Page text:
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Member since: Mon Jan 30, 2006, 06:07 PM
Number of posts: 103,169

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Hillary raised 37M for the quarter; 112M for the year. Not including

additional funds she raised for the party and other Democrats.

Has Bernie been raising money for other Democrats? Because no Democratic President will succeed was well as s/he should unless we take back Congress.


WASHINGTON (AP) — Hillary Clinton's presidential campaign said Friday it raised $37 million in the past three months and more than $112 million in all of 2015 to support her bid for the Democratic nomination.

Clinton's team also said she raised $18 million for the Democratic National Committee and state Democratic parties nationwide in the fourth quarter, putting her total haul for the past three months at $55 million. The fundraising for the DNC and state parties is aimed at helping Clinton in the general election should she win her party's nomination.

Clinton's fourth-quarter amount exceeded the $28 million she raised in the three months that ended Sept. 30. Heading into the January sprint toward the leadoff Iowa caucuses on Feb. 1, Clinton's campaign said it has nearly $38 million in cash on hand.

"Thanks to the hundreds of thousands of Americans who have joined together and powered this historic campaign, we are now heading into Iowa and New Hampshire with the resources we need to be successful," campaign manager Robby Mook said in a statement. Clinton's campaign had set a goal of $100 million for the primary in 2015.


Because of her SS detail, Hillary CAN'T fly like Bernie or Martin. So quit pretending she can.

If Bernie gets the SS protection I think he should get, he'll have to go through the same thing she does.

And flying on a private jet, when she does it, is less disruptive to other passengers on a commercial plane. Who wants to have to give up their seat to a SS person?


Clinton does not fly the commercial the way you fly commercial. Thanks to strict security concerns, Clinton is insulated from the public from the moment she arrives at one airport to the time she leaves the second one. And even when trapped in a metal tube in the sky with fellow passengers, there are few opportunities for public interaction.

While the insulation is largely outside of Clinton’s control and determined by the Secret Service, it underscores the logistical difficulties Clinton will have in connecting with ordinary voters on her second campaign.

On Tuesday afternoon in Dubuque, Iowa, a few dozen passengers waited for their routine American Airlines flight to Chicago, one of only three flights scheduled from the tiny airport that day. Suddenly, a small motorcade pulled up, just outside the floor-to-ceiling windows that separate the airport’s only gate from the tarmac.


With a bulkhead in front of her, a window to her right, and trusted aide Huma Abedin between her and the aisle, Clinton donned sunglasses and looked at her BlackBerry as passengers boarded.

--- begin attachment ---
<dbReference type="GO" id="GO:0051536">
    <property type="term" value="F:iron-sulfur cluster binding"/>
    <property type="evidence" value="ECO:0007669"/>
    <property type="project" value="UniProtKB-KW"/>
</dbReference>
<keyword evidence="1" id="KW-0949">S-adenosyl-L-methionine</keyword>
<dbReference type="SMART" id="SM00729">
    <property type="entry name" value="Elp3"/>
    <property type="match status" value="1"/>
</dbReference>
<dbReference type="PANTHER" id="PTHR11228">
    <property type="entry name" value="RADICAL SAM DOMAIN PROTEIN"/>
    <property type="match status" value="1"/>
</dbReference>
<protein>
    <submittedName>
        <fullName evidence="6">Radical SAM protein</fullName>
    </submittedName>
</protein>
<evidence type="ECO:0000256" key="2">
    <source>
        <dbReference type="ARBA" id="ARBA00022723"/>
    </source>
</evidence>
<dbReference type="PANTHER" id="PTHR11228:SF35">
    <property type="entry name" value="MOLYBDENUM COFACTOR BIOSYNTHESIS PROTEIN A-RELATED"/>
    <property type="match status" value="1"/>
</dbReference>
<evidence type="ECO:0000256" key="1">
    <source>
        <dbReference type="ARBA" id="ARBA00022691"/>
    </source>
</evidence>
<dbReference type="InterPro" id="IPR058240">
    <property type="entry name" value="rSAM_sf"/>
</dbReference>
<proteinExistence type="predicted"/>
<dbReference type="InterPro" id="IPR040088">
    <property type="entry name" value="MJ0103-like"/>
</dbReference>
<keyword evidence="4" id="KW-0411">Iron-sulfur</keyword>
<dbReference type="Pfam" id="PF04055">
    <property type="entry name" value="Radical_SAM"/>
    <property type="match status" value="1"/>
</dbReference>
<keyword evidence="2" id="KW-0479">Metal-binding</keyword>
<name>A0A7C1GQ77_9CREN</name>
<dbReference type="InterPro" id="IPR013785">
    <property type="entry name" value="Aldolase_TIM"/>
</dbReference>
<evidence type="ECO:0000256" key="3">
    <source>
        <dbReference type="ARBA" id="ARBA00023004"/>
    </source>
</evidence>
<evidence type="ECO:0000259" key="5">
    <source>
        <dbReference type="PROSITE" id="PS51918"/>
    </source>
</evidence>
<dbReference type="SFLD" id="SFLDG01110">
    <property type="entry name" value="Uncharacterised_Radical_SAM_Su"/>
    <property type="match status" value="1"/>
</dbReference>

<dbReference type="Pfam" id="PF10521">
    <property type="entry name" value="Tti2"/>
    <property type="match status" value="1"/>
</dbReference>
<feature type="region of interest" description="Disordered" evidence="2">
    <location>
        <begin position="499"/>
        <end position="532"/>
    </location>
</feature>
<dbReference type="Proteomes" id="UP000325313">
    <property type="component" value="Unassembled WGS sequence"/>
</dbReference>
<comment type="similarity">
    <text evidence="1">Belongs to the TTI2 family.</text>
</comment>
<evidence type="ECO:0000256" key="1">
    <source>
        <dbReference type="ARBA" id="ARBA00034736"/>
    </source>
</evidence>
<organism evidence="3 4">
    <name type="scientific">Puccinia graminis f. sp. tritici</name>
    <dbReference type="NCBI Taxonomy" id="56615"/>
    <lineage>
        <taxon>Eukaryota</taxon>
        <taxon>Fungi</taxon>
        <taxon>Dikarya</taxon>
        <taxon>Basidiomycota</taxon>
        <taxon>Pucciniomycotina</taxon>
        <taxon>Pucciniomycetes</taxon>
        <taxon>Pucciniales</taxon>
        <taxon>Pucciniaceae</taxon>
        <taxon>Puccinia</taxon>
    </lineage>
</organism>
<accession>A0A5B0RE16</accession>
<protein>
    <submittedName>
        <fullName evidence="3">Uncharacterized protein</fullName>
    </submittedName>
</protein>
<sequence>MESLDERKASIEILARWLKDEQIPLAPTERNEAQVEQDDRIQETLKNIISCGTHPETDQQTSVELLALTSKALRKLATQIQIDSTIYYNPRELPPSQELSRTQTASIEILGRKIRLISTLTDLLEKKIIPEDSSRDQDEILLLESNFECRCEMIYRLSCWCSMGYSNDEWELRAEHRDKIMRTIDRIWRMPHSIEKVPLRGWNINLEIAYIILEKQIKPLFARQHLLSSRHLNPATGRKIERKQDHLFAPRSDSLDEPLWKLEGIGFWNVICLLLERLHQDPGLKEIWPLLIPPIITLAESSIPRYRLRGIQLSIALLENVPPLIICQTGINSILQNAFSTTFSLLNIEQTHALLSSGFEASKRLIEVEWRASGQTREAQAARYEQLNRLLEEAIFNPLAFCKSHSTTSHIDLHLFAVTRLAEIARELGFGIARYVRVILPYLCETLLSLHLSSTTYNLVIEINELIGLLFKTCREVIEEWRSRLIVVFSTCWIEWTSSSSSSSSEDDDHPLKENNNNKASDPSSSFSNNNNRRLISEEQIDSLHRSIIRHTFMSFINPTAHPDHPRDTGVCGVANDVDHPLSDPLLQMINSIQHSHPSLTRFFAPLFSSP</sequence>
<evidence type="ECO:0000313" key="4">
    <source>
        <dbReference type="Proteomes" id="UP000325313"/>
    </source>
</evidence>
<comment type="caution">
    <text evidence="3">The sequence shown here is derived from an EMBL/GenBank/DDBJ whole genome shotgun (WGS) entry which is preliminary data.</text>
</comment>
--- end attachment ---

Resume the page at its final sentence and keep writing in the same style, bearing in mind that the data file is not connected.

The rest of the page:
The seats around were filled by Secret Service agents, and then campaign staff further back. No one approached her during the short flight.


The Power to Make Secrets out of the Public Record: "Retroactive classification."

This is the issue with many of Hillary's emails as Secretary of State, but it effects people across the government and all those who deal with them.




By Jonathan Abel, Fellow, ConstitutionalLawCenter, StanfordLawSchool.

Now you see it. Now you don’t.

This is not a magician’s incantation. It is a description of retroactive classification, a little-known provision of U.S. national security law that allows the government to declassify a document, release it to the public, and then declare it classified later on. Retroactive classification means the government could hand you a document today and prosecute you tomorrow for not giving it back. Retroactive classification can even reach documents that are available in public libraries, on the Internet, or elsewhere in the public domain.

The executive branch has used retroactive classification to startling effect. The Department of Justice, for example, declassified and released a report on National Security Agency (NSA) wiretapping only to declare, years later, that the report was once again classified. The journalist who had received the report was threatened with prosecution if he did not return it. Retroactive classification has also targeted government documents revealing corruption in Iraq, violence in Afghanistan, and mismanagement of the national missile defense program. In each of these cases, the government released a document in an unclassified form through official channels—not through a leak—and then turned around to classify it.

This practice would be troubling enough if it actually removed the document from the public domain. But in the Internet Age, once a document is released to the public, it is often impossible for the government to retrieve it. While retroactive classification does not remove the document from the public domain, where our enemies can access it, retroactive classification does remove the document from the public discourse,prohibiting members of Congress, government auditors, and law-abiding members of the public from openly discussing it.
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